Science Center to collect seawater for radioactivity monitoring program

Students identify a Dolly Varden trout, caught using a minnow trap in an unnamed stream north of Baird Canyon. Photo credit: Lauren Bien

By Caitlin McKinstry

After the March 11, 2011 tsunami that damaged the Fukushima Dai-ichi nuclear power plant, radioactive waste from the plant leaked into the surrounding ocean. Much speculation has been made about the effects of this waste on the U.S. coastal oceans, but little scientific data has been collected to validate those claims.

Dr. Ken Buesseler, a marine chemist at the Woods Hole Oceanographic Institution (WHOI) in Woods Hole, MA has recently started a citizen science campaign to collect seawater samples off the West Coast of the U.S. and Canada. This program, “How Radioactive is Our Ocean,” sets out to involve concerned members of the public in the collection of seawater samples and to raise funds for the analysis at the WHOI Center for Marine and Environmental Radioactivity. So far, water samples collected by those volunteers indicate that no radiation from the Fukushima Dai-ichi nuclear disaster has reached the West Coast of the United States. More work and sample collection is required to continue monitoring the situation, and the program does not have any samples from Alaska.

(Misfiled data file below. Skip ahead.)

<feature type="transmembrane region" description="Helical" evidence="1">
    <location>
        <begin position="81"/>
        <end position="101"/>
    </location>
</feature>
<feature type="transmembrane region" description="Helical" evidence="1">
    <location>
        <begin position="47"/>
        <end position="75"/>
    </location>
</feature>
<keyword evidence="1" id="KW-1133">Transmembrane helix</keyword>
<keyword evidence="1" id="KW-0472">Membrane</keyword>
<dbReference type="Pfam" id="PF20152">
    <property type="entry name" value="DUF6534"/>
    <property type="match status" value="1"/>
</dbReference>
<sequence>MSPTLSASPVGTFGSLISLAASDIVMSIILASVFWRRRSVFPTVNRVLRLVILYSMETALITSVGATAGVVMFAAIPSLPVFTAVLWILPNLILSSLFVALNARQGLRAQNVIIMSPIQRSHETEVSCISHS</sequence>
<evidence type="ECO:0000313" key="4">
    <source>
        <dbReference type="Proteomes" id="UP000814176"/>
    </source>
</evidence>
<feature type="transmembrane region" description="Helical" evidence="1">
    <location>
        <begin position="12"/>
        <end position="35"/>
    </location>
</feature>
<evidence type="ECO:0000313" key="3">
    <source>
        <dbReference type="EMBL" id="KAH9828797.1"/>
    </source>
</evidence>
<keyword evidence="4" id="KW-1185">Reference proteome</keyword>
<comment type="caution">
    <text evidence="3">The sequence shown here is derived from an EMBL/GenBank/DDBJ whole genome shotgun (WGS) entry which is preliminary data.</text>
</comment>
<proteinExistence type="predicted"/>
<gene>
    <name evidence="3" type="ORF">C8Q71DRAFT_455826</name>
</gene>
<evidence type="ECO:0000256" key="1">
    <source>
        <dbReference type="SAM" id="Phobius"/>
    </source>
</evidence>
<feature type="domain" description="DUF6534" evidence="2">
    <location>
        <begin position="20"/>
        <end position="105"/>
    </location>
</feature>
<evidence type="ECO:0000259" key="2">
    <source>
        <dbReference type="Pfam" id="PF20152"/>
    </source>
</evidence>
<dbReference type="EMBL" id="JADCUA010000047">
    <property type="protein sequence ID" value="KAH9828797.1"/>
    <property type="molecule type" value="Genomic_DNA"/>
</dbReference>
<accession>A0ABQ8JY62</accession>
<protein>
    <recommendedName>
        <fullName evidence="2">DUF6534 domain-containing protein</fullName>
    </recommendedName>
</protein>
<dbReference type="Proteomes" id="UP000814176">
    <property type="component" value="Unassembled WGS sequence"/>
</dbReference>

In 2014, The Prince William Sound Science Center will collect samples for the project during surveys done in PWS as part of the Gulf Watch Alaska program ( The Alaska Ocean Observing System (AOOS) will provide partial funding for transportation to and analysis of samples at WHOI. More support is needed to fund additional sampling locations.

As a citizen science campaign, this program is open to the public. Everyone is encouraged to visit the WHOI website (www., donate money for sample transportation and analysis from Alaska (, and even collect samples in our area. For more information, please visit the website or contact Caitlin McKinstry at the PWSSC.

5 gallon Cubitainers for collecting seawater samples

5 gallon Cubitainers for collecting seawater samples